In order to take that at face value, one must first buy into the premise that Diana actually believed she and Charles were going to be faithful. That supposition, noted BBC News, would ignore the time-honored royal tradition of monarchs taking mistresses while their wives dutifully looked the other way. 

According to author Eleanor Herman, who researched the history of royal mistresses for her book Sex With Kings, these relationships weren't strictly about sex — which was certainly the case with Charles and Camilla. "Diana was beautiful but she was emotionally very needy," Herman told BBC News. "She would nag Charles, berate him and insult him and then he'd visit Camilla, who would give him wine and cheese and tell him a funny story. That was the difference." On the flip side, it's certainly not as if Diana wasn't having numerous affairs of her own

Princess Diana wasn't shorter than Prince Charles

Judging by various photos of Prince Charles and Princess Diana together, it would easy to assume that the Prince of Wales was several inches taller than his wife. That, reported Express, was not the case; both Charles and Diana, in fact, were the same height, each standing 5-foot-10.

So how to explain all those photos in which Charles seems to be far taller than Diana? According to an article in The Sun, this was carefully devised by the Buckingham Palace PR team; to fit the fairytale that had been constructed, Prince Charming must be taller than his bride, meaning photos were meticulously staged so that Diana would appear to be shorter than her husband. To feed that myth, photos were taken of the couple on a set of stairs, with Charles one step above Diana to create the illusion of height (as seen in their engagement photos). Other tricks included Diana laying her head on Charles' shoulder, or Diana posed in a strategic slouch.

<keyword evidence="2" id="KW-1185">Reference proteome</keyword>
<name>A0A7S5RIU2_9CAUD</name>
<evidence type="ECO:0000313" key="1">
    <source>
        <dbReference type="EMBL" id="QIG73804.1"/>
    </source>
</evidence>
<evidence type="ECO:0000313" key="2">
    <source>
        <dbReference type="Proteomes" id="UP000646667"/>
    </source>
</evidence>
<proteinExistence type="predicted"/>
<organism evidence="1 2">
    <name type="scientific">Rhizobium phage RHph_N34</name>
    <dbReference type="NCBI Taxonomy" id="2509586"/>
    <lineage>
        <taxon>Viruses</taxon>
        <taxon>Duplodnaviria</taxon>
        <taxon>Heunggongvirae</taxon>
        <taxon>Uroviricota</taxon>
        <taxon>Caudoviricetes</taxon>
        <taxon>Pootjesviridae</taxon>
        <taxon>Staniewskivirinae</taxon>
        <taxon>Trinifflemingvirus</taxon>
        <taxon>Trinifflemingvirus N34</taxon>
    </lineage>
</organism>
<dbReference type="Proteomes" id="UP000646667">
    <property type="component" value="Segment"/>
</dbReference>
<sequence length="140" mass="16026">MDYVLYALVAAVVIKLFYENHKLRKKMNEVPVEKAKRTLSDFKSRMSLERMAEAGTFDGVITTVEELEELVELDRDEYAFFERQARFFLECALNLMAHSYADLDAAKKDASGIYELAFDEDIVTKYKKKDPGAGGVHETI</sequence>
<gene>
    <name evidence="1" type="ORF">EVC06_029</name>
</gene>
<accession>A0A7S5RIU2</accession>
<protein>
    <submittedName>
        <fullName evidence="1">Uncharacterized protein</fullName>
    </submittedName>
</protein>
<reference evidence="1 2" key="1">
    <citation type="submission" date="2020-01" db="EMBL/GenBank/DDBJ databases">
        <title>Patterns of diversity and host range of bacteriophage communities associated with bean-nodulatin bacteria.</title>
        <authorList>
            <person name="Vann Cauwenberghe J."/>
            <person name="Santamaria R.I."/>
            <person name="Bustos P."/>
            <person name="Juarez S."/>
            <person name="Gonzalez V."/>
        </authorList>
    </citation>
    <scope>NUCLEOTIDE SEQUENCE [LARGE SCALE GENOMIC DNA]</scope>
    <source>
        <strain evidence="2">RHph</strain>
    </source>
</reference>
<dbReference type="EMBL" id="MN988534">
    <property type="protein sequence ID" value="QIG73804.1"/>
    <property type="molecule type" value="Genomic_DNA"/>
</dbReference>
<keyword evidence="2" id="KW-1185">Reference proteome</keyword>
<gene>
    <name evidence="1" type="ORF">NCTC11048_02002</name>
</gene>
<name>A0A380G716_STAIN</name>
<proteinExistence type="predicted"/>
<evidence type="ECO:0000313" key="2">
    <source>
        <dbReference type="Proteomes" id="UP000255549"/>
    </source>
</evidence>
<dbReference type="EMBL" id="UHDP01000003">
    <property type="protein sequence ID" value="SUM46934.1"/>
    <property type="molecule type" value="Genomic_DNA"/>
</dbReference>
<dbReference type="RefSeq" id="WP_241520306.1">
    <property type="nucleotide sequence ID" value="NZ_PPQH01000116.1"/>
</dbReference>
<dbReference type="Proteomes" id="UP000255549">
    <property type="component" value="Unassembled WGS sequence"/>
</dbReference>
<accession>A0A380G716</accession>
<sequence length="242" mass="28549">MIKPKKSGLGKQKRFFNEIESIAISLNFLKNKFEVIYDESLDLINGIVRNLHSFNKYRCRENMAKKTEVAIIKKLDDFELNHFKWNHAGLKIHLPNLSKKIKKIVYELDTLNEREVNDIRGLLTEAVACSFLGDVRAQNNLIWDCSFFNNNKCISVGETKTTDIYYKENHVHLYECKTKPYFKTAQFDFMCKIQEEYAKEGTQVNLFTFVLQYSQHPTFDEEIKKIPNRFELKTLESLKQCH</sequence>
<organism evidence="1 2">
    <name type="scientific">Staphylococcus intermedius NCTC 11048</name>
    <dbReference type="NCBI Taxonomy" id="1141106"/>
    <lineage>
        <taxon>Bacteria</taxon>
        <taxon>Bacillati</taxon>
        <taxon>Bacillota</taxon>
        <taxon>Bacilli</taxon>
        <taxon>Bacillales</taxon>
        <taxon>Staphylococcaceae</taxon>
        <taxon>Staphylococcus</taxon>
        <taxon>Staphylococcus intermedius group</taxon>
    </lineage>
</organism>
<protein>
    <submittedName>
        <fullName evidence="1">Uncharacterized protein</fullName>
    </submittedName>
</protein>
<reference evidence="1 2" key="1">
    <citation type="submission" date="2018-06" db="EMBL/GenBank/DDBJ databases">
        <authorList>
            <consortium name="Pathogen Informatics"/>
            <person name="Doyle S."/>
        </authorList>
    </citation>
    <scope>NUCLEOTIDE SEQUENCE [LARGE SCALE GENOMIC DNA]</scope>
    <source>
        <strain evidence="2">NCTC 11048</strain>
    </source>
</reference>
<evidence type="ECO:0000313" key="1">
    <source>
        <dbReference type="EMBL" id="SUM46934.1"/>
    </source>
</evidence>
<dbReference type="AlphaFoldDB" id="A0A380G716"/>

As Express reported, Diana was also reportedly banned from wearing heels when accompanying Charles on a public engagement, so as not to tower over him in public. 

Princess Diana didn't adhere to traditional royal wedding vows

When Lady Diana Spencer married Prince Charles, the ceremony was televised and watched by a whopping 750 million viewers in 74 different countries, noted BBC. As people from all over the world watched in their homes, they may not have picked up on a crucial word missing when Charles and Diana exchanged vows.

That's because Princess Diana deliberately removed a single word from the traditional royal wedding vows that had been in place for generations. That word, reported The New York Times, was "obey." 

While the removal of that word flew in the face of royal tradition, there were some in the British religious establishment who actually welcomed the change. ”Marriage is the kind of relationship where there should be two equal partners, and if there is going to be a dominant partner, it won't be settled by this oath,” Dr. Edward Carpenter, Dean of Westminster Abbey (where most royal weddings are held), told the Times. ”I think this is much more Christian.”